Pros and Cons of Stationary Cycling for Weight Loss

Many people swear by stationary cycling as a great way to lose weight. But is it really the workout miracle it’s made out to be?

In this blog post, we’ll explore the pros and cons of stationary cycling for weight loss to help you decide if it’s the right exercise for you.

Pros of Stationary Cycling for Weight Loss

There’s no denying that cycling is a great workout. It’s low-impact, so it’s easy on your joints, and it can be done both indoors and outdoors.

When it comes to weight loss, stationary cycling can be especially beneficial because it:

  • Burns a lot of calories. A 155-pound person can burn anywhere from 260 to 588 calories in 30 minutes of moderate-intensity cycling, according to Harvard Health Publishing. That number jumps to 372 to 884 calories burned in 30 minutes of vigorous cycling.
  • Takes pressure off your joints. Because stationary biking is a low-impact activity, it puts less stress on your joints than some other forms of cardio like running or jump roping. This makes it a good option for people with joint problems who still want to get in a good workout.
  • Boosts your mood. Exercise is a great way to improve your mood, and biking is no exception. A study published in Frontiers in Psychology found that people who biked for 20 minutes three times per week reported less stress and anxiety than those who didn’t exercise at all.

Cons of Stationary Cycling for Weight Loss

While there are plenty of benefits to using a stationary bike for weight loss, there are also some potential drawbacks you should keep in mind before you start pedaling away.

These include:

  • You might get bored. Let’s face it: pedaling away on a stationary bike isn’t the most exciting way to spend 30 minutes (or more). If you have trouble sticking with an exercise routine, you might find that stationary biking isn’t the workout for you.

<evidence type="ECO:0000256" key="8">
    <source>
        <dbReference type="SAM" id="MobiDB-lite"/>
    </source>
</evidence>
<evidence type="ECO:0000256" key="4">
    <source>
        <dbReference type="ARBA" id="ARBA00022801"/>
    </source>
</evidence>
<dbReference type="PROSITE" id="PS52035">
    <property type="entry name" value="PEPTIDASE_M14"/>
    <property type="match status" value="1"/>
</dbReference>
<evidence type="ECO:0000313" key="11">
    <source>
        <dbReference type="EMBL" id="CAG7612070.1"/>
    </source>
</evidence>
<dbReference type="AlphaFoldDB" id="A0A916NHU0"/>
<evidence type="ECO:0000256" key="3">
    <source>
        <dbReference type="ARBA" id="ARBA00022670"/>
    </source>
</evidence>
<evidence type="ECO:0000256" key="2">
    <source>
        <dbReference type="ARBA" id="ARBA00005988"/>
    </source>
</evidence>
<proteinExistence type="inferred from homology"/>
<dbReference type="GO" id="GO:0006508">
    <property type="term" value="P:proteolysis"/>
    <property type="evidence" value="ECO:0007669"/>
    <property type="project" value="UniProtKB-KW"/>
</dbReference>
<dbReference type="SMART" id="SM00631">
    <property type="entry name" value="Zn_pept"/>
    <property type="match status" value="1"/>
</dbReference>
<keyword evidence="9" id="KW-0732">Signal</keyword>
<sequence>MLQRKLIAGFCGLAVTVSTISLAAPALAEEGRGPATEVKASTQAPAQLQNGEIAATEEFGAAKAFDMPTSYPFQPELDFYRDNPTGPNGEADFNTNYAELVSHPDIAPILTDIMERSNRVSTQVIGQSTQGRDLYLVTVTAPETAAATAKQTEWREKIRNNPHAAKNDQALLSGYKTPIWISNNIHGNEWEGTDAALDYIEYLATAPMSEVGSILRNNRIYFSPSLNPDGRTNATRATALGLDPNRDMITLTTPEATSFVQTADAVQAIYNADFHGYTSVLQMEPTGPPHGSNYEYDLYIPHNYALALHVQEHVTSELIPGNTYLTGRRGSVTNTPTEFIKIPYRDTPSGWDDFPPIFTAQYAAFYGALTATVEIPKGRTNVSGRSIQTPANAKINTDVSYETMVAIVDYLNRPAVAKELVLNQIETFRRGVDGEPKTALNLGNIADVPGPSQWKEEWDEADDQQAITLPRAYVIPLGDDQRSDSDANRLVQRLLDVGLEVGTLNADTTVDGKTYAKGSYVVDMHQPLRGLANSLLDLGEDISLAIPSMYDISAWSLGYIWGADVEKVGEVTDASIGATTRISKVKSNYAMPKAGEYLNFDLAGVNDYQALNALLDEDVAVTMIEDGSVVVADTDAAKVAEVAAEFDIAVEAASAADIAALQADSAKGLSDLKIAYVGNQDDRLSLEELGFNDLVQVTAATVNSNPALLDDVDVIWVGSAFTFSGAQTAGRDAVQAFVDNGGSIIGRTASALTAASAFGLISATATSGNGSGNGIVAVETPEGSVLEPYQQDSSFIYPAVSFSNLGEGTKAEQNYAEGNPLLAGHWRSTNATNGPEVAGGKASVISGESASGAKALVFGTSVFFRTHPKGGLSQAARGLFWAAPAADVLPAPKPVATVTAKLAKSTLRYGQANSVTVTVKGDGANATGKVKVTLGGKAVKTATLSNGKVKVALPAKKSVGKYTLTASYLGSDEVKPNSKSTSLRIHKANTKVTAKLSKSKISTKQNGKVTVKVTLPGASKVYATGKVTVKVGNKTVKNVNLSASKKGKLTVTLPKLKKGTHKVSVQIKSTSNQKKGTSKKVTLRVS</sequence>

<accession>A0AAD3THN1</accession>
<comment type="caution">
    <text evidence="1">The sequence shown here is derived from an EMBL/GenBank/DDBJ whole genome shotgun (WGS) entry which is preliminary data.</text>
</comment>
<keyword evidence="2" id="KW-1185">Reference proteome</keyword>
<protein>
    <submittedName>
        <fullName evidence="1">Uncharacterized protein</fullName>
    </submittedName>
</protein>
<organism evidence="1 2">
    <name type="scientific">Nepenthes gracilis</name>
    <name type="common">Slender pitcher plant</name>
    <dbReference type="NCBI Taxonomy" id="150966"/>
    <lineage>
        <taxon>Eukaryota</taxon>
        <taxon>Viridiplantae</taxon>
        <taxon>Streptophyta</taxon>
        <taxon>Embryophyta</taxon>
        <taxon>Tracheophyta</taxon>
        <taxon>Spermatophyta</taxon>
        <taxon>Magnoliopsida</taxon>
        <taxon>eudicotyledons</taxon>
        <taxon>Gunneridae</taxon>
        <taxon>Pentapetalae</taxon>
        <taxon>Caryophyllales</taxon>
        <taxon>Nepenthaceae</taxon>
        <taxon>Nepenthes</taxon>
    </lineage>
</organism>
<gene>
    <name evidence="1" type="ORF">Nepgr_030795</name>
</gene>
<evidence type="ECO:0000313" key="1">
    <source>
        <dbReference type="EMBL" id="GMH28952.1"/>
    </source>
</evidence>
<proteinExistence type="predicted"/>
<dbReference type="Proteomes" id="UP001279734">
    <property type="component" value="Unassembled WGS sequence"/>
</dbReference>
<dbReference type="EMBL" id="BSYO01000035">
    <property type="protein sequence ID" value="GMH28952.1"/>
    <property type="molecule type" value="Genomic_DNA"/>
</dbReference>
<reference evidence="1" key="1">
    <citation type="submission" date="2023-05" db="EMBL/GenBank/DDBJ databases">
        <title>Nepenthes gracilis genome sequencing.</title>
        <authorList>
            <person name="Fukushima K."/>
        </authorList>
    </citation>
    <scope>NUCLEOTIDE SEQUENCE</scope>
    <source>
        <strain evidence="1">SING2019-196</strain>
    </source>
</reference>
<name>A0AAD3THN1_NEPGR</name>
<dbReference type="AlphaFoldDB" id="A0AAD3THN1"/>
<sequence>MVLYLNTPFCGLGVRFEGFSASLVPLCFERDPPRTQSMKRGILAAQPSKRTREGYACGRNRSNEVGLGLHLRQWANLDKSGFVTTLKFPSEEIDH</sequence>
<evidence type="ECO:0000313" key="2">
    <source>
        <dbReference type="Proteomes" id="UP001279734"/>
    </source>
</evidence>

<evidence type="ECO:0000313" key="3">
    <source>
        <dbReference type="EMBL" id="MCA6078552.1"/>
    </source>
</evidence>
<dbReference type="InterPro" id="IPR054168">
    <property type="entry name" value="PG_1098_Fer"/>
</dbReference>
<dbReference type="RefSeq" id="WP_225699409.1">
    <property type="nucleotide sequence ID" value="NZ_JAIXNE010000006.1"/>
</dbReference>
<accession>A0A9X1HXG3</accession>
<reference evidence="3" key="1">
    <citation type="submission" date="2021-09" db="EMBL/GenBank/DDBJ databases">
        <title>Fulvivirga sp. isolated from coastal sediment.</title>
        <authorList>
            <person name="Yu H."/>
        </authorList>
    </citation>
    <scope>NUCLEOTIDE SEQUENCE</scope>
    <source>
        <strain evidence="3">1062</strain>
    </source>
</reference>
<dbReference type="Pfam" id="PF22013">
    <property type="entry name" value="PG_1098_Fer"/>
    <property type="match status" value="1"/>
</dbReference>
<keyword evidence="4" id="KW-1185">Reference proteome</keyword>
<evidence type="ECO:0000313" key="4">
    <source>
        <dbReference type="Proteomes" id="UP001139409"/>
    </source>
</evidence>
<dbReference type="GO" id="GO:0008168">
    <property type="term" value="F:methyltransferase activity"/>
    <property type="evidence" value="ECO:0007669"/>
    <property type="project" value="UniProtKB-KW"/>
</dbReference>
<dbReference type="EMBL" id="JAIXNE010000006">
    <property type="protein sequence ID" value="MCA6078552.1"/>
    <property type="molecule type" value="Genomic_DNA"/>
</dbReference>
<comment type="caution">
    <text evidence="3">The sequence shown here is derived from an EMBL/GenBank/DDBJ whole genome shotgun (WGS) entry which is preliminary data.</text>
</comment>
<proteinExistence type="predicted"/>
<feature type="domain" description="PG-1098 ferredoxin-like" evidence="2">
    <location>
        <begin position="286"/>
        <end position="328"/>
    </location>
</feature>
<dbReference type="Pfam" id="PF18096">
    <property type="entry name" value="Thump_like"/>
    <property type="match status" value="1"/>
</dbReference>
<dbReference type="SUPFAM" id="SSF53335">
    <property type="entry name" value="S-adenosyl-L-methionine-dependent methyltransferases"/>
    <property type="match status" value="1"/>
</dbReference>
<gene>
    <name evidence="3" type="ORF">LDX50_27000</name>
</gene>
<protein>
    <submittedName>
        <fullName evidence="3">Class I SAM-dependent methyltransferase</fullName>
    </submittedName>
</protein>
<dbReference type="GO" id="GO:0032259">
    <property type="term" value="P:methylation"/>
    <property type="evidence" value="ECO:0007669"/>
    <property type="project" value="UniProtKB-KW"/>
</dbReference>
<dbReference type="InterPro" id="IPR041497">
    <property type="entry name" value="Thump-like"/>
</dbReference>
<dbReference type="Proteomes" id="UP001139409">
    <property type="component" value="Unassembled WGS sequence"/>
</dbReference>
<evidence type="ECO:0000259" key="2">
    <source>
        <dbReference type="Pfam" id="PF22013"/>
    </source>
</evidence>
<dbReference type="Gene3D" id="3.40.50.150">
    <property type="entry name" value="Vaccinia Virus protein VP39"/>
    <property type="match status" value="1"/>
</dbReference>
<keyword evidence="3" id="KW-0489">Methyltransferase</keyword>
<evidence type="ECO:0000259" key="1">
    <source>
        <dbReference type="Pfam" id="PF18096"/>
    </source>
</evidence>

• You might not burn as many calories as you think. If you ride at a leisurely pace, you might not burn as many calories as you would if you were doing another form of cardio like swimming or running—even though those activities are considered low-impact like biking. The key is to make sure you’re pushing yourself hard enough so that you’re really getting your heart rate up and breaking a sweat. Otherwise, you might not see the results you’re hoping for in terms of weight loss.
  • You might miss out on other benefits of cardiovascular exercise. While riding a bike is definitely good cardio, it only uses certain muscle groups—namely, your legs. This means that other muscle groups might not get the same workout they would if you were doing something like running or rowing, which engage your arms and upper body along with your legs. Of course, this isn’t necessarily a bad thing—but it’s something to keep in mind if you’re looking for an all-over workout.


Stationary biking can be a great way to lose weight—but it’s not necessarily the best option for everyone. If you enjoy riding and don’t mind spending some time pedaling away on a bike, then by all means, give it a try!

Just remember that any type of exercise has its benefits and drawbacks, so listen to your body and do what feels best for YOU!

Allen Joe

Allen is an adventurous and creative individual who loves to explore the open road. An avid cyclist, Allen is always pushing himself to new limits. When he's not cycling, you can find him using his writing talents to share tips and tricks for biking on his blog.

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